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Astrea, West End
Astrea, West End, Brisbane, Queensland, Australia, 17 Feb 2015.jpg
Residence in 2015
Location 19 Bank Street, West End, Queensland, Australia
Design period 1870s - 1890s (late 19th century)
Built c. 1888
Built for Fedder Jensen
Official name: Astrea
Type state heritage (built)
Designated 21 October 1992
Reference no. 600341
Significant period 1880s (fabric, historical)
Significant components residential accommodation - maisonette/s / duplex

Astrea is a heritage-listed duplex (building) at 19 Bank Street, West End, Queensland, Australia. It was built c. 1888 for Fedder Jensen. It was added to the Queensland Heritage Register on 21 October 1992.

History

Astrea, a two-storeyed timber building, was constructed c. 1888 as a pair of semi-detached houses. The architect may have been John Ibler, who in February 1888 called tenders for a pair of semi-detached brick and wood residences in Bank Street.

They were erected for Fedder Jensen as an investment, and rented to white collar tenants. These included his son Magnus Jensen, a solicitor and Member of the Queensland Legislative Council 1904-15, who is first listed in the post office directories as resident on the east side of Bank Street in 1888. In 1909 the building was sold to Thomas and Harriet Walters, who converted it into a single residence, and possibly gave it the name Astrea.

After falling into a state of disrepair Astrea was sold in 1981 and refurbished as a pair of semi-detached houses.

Description

Astrea is a pair of two-storeyed semi-detached timber houses.

A double-storeyed verandah runs across the front of the building. This is ornately decorated with cast-iron valances, posts, frieze and balusters. The building has a single hipped roof in corrugated iron.

The separate identity of each house is highlighted by a small gable at either end of the top verandah, each with an intricate fretwork pediment. These are supported by double columns which continue down to the lower level and flank the entry on the ground floor.

Leadlight fan and sidelights surround the cedar panelled front doors. The internal joinery is also cedar.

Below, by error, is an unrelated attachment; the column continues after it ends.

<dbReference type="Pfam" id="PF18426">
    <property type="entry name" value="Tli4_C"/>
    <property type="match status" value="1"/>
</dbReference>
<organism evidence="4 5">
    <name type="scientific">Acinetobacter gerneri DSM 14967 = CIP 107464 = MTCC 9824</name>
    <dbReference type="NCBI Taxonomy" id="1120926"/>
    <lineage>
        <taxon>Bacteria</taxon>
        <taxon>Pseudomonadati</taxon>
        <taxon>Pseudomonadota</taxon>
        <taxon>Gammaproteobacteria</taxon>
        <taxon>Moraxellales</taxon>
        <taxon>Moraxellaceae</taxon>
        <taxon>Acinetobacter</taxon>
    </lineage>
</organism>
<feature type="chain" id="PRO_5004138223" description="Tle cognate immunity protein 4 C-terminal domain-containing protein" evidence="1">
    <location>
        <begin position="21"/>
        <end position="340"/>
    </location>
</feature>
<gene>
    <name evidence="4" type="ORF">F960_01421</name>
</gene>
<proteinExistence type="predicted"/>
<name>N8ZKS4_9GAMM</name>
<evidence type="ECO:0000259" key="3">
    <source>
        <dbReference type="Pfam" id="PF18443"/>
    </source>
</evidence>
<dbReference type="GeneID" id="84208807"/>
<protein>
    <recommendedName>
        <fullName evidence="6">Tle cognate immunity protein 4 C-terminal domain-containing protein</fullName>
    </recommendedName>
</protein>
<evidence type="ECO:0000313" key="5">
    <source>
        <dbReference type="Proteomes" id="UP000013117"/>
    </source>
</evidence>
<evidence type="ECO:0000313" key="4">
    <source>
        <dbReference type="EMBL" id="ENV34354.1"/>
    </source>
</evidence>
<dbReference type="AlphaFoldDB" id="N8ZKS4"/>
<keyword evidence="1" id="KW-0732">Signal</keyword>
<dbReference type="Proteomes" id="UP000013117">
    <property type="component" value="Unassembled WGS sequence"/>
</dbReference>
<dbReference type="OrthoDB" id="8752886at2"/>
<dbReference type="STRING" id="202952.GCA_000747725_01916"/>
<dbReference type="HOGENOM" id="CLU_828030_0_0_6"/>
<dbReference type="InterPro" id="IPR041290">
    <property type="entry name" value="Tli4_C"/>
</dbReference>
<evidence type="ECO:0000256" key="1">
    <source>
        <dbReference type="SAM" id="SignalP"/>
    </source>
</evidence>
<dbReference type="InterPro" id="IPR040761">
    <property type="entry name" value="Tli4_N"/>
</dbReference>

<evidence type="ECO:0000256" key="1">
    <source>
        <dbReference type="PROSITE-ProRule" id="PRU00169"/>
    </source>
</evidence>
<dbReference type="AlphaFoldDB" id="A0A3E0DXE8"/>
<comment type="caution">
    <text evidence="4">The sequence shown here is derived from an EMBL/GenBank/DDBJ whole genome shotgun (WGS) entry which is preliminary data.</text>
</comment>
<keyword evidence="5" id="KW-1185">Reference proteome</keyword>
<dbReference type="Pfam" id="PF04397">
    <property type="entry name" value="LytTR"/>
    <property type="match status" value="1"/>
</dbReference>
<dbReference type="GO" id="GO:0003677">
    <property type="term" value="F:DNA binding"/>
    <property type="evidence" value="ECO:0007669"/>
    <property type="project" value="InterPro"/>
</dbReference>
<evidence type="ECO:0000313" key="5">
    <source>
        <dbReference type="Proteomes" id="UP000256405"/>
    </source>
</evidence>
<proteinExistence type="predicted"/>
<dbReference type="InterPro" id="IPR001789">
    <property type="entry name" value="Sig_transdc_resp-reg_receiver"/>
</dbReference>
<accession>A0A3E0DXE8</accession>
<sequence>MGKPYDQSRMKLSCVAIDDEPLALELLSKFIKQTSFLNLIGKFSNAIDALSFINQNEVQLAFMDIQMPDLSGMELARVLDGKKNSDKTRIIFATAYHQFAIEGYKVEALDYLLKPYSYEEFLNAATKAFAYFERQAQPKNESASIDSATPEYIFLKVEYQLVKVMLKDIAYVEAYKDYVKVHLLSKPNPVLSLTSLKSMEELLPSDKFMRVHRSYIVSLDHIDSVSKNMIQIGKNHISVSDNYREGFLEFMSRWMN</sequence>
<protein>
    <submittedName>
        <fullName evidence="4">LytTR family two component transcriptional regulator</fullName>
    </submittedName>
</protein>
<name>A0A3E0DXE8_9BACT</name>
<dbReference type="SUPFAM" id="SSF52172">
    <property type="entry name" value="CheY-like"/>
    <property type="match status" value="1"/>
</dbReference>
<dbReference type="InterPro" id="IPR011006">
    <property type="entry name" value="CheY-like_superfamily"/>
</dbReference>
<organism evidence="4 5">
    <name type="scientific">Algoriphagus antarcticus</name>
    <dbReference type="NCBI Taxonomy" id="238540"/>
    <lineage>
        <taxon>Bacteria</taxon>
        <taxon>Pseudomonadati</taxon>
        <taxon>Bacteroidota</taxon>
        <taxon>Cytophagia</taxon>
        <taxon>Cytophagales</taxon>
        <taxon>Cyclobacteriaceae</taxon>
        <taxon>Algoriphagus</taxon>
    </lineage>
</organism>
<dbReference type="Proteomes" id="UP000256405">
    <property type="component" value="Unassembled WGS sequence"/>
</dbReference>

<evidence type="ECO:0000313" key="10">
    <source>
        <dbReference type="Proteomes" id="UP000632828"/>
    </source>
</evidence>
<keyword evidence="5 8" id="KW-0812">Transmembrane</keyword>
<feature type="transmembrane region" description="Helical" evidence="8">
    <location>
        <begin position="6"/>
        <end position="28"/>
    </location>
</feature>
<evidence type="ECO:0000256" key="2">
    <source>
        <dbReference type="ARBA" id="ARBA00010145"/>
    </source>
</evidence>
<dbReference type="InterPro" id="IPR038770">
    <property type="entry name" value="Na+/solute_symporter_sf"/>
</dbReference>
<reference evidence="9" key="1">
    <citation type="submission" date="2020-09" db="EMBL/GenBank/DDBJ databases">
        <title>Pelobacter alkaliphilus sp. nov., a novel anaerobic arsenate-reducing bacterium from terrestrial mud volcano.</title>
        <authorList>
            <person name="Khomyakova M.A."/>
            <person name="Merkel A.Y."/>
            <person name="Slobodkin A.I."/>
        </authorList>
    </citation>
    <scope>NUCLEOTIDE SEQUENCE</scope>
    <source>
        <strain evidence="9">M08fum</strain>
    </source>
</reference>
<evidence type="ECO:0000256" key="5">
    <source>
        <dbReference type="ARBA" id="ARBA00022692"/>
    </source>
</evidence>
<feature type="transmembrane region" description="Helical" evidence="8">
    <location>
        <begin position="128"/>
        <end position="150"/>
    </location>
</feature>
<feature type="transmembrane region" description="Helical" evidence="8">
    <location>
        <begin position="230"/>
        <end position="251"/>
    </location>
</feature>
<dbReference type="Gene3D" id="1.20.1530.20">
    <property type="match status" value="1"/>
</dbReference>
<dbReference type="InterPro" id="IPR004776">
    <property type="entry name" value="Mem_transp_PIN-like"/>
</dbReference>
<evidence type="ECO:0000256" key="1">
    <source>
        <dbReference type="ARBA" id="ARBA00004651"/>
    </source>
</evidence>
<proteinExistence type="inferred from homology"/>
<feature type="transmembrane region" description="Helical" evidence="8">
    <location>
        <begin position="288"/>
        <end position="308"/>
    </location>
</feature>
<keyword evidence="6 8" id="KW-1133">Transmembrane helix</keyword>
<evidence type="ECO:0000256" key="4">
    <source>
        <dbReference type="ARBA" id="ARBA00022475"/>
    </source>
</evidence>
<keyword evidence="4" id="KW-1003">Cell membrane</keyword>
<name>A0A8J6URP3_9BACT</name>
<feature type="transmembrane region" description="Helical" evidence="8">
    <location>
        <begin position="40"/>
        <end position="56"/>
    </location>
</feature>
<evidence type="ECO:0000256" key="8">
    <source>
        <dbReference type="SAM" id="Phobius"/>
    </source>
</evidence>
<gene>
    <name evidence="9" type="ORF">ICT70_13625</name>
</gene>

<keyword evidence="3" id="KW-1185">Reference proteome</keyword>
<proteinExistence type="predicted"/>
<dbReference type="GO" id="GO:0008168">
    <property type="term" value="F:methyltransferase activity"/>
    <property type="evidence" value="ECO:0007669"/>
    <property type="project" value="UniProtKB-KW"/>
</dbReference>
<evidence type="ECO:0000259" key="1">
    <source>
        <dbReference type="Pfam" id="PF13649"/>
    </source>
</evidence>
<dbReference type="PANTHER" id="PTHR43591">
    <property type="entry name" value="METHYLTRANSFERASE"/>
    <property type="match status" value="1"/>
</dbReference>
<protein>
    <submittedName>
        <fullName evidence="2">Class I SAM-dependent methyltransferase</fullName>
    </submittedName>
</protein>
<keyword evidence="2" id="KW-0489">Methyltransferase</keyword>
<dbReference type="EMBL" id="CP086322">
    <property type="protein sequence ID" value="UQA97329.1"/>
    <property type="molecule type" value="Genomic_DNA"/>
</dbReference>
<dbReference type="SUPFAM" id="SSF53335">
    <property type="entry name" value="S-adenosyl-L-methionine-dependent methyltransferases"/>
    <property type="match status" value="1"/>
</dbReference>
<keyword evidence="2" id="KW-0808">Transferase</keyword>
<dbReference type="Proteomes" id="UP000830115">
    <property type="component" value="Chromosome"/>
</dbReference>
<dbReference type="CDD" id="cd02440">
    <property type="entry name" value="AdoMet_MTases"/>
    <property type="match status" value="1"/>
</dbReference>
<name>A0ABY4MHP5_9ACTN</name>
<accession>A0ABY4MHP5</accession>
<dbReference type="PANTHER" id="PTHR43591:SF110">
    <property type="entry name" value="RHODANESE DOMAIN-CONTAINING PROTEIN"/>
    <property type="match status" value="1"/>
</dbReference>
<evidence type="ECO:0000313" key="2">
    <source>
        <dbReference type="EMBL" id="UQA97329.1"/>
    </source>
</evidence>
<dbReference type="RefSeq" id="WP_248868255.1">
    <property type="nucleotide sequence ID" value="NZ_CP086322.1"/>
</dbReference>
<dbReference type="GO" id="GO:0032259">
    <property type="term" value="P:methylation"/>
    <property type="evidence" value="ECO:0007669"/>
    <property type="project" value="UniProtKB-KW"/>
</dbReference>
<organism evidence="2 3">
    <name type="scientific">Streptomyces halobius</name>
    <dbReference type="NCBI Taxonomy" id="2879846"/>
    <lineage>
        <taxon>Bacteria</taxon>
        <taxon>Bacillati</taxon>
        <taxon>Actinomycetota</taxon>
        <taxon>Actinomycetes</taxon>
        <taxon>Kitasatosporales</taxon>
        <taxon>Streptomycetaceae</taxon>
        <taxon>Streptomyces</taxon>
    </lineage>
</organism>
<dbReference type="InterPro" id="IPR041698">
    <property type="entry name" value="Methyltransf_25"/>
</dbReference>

During the conversion to a house, the brick party wall was opened and one staircase was removed. Recent refurbishment has included the replacement of these features as well as double-storeyed additions at the rear.

Heritage listing

Astrea was listed on the Queensland Heritage Register on 21 October 1992 having satisfied the following criteria.

The place is important in demonstrating the evolution or pattern of Queensland's history.

Astrea at West End, erected c. 1888, is significant as a rare Brisbane example of a pair of semi-detached timber houses built in the late 19th century, and as an example of a speculative multiple housing venture of the 1880s boom period. They are important also in illustrating the development of West End in the years prior to the floods of 1890 and 1893.

The place demonstrates rare, uncommon or endangered aspects of Queensland's cultural heritage.

Astrea at West End, erected c. 1888, is significant as a rare Brisbane example of a pair of semi-detached timber houses built in the late 19th century, and as an example of a speculative multiple housing venture of the 1880s boom period.

The place is important in demonstrating the principal characteristics of a particular class of cultural places.

Astrea at West End, erected c. 1888, is significant as a rare Brisbane example of a pair of semi-detached timber houses built in the late 19th century, and as an example of a speculative multiple housing venture of the 1880s boom period.

The place is important because of its aesthetic significance.

Astrea has considerable aesthetic appeal, and contributes significantly to the historic West End townscape.

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